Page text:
Reading Aloud at School Visits

In the last blog, we talked about using visual aids or props to grab the kids’ attention. Once you’ve got it, you want to keep it.
Here are a few simple tips that can help to engage your audience while you read short excerpts or whatever you’ve chosen to share:
  • Practice reading your material aloud beforehand. You’ll sound polished and it helps perfect the pacing. Pause for a second to emphasize certain parts. For example, a line or phrase that’s spooky. The pause adds drama and anticipation. (I sound like the Queen of Alliteration here!)
  • Introduce yourself. Tell them you’re a children’s writer and what ages you write for. Even if you’re not published yet, you’re a writer. They’ll be impressed. Add some interesting, fun, or silly facts about yourself.
  • Give a quick explanation about what you’ll be reading. If it’s an excerpt from your book or anthology, give a brief orientation as to what part of the book you’re reading from. For example, if I’m reading from Secret of Haunted Bog, I tell the kids, “This is the part where AJ Zantony and Freddy ‘Hangman’ Gallows are lost deep in the bog.”
  • Make eye contact often.
  • Mark the spot you’re reading from with your finger or thumb so you don’t lose your place.
  • Avoid speaking in a monotone voice.
  • Speak loud and clear so everyone in the room can hear you. I get a big kick out of startling the kids when I read a short excerpt from Curse at Zala Manor that begins with a loud “Arrggh!” from Musky, the zombie.
  • Be dramatic. Kids love it, and they’ll pay closer attention. Use different voices for the different characters. I love doing Stumpy the peg-leg skeleton’s scratchy voice when he says, “Give me back me key, wench!” from that same Zala Manor excerpt. It always gets a good reaction from the boys!
  • Keep it short. The length should vary according to what grade levels you’re dealing with.
  • Variety is the spice of school visits. Depending on how much time you have, switch it up and read a few different things.
  • If you’re speaking into a microphone, it’s much easier if it’s propped up in the stand instead of trying to juggle it plus hold the book or papers you’re reading from.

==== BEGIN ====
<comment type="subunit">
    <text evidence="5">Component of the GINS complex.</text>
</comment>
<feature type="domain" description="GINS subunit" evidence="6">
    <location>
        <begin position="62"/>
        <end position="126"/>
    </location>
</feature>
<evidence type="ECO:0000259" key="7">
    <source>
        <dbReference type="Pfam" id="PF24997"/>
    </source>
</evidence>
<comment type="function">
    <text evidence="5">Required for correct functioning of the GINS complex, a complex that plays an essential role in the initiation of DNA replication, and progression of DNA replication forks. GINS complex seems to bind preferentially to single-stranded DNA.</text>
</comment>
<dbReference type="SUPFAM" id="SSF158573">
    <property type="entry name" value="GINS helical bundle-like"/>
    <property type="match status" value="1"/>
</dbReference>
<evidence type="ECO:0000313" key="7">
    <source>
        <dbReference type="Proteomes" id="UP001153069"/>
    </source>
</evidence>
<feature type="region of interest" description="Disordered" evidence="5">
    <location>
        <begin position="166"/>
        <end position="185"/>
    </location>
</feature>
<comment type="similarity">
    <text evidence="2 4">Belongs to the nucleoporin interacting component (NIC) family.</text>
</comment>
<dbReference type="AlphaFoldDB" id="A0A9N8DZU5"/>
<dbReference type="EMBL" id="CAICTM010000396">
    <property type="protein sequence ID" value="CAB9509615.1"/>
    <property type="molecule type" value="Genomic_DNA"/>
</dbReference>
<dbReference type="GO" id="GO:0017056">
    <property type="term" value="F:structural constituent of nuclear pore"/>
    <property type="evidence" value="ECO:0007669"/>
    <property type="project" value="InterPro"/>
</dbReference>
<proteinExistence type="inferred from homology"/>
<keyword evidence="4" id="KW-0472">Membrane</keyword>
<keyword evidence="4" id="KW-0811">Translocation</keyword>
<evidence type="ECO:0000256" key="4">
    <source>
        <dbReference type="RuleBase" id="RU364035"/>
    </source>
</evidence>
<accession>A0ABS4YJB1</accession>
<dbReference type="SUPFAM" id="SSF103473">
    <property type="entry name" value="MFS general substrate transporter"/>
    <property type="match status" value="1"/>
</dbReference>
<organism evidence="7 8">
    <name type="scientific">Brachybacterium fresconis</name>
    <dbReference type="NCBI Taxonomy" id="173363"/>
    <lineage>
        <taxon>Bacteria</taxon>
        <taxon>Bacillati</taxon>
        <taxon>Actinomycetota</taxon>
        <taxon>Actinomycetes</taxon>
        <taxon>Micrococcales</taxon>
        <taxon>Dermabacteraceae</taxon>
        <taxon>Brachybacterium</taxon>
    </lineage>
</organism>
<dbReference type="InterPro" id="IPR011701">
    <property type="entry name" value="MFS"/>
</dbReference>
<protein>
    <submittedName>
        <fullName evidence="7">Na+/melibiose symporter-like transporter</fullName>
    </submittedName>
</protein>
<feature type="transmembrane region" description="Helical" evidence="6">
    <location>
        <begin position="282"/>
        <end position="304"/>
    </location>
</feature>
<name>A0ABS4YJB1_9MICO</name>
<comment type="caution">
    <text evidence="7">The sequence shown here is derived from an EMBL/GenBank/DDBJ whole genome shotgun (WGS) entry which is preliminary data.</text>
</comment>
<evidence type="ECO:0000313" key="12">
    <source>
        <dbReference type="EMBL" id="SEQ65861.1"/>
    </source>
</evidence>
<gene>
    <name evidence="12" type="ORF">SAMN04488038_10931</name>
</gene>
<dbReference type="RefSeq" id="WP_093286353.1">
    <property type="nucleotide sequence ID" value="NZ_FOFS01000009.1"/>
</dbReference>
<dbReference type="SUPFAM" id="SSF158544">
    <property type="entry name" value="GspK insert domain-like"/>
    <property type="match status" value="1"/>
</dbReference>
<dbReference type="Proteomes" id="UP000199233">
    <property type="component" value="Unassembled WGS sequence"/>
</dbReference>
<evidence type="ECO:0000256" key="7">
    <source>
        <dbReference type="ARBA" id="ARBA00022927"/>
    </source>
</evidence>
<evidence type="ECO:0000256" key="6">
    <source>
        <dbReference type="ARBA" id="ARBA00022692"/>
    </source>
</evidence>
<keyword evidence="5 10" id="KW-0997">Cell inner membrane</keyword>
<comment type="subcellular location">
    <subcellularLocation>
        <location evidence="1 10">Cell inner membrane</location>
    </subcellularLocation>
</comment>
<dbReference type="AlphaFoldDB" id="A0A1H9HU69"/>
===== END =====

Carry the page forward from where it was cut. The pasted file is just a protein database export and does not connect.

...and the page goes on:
• Keep making eye contact and try to cover all areas of your audience so they feel like you’re talking directly to them.
  • If you make a mistake, smile and shrug it off. Kids don’t expect you to be perfect. We all mess up when reading something out loud. They’ll take your cue and follow your example the next time they stumble over the words when reading out loud in class.
  • If you have props that go along with the reading, don’t forget to use them or gesture. I had a cheap plastic pirate’s hook from the dollar store that I held while reading Shel Silverstein’s poem “Captain Hook” from Where the Sidewalk Ends and made sure to reach to my toes and put it up to my nose as I read those parts. Arr! The rascals loved it!

Use as much eye contact as possible. Be dramatic. Project your voice.

These are pretty basic tips. I started reading aloud to classrooms when my children were in elementary school, just to promote literacy. Dressing up in a costume or wearing a cool hat that tied in with the story made it loads of fun. Like I said in my last post, props are a big help.

A picture book that can be read in five minutes or less is perfect. Be sure to hold the book up with the pictures facing the audience. That means you have to read it from a side angle, so be sure to practice ahead of time.

Share one of your own short stories or an excerpt from your novel, and if you want the kids’ input on it, tell them ahead of time so they can listen carefully and tell you what part they liked best.

I’m more comfortable speaking to a classroom instead of an entire school. The only time I had to speak to an auditorium full of kids was with my two Monster Moon co-authors, Kathy Sant and Maria Toth. Being part of a team was the only way I could pull that off since just the thought of speaking to a large group makes my heart race, my hands shake, and I even get lightheaded at times!

The more school visits I do without my co-authors, the more I learn what works best with the different age groups and what works best for me on my own. This is all preparing me for the day when, (gulp)
I speak to a school assembly. Just me, myself, and I. So, baby steps, toe by toe, inch by inch, word by word. It keeps me moving forward. And kids are great to interact with. Author visits are truly rewarding and they give you get lots of fuel to keep your stories going.

Below, storytelling cape and werewolf hands for props, reading an excerpt from the first Monster Moon book at the Downtown Riverside Kids Jam.

People sat way in the back in the plaza (which made reading the excerpt less intimidating), but this little girl made my day when she came right up to the stage and listened as I poured my heart into reading “Cyclops Clyde.” Hey, if we can make a difference in one child’s life, that’s a big deal in my book!
This is one of my favorite photos from events we’ve participated in.

I’m always looking for good ideas or tips for author visits. Do you have any? How about a funny incident that happened when you were speaking to or reading to kids?

The next post will cover different topics and ideas to talk about at school visits.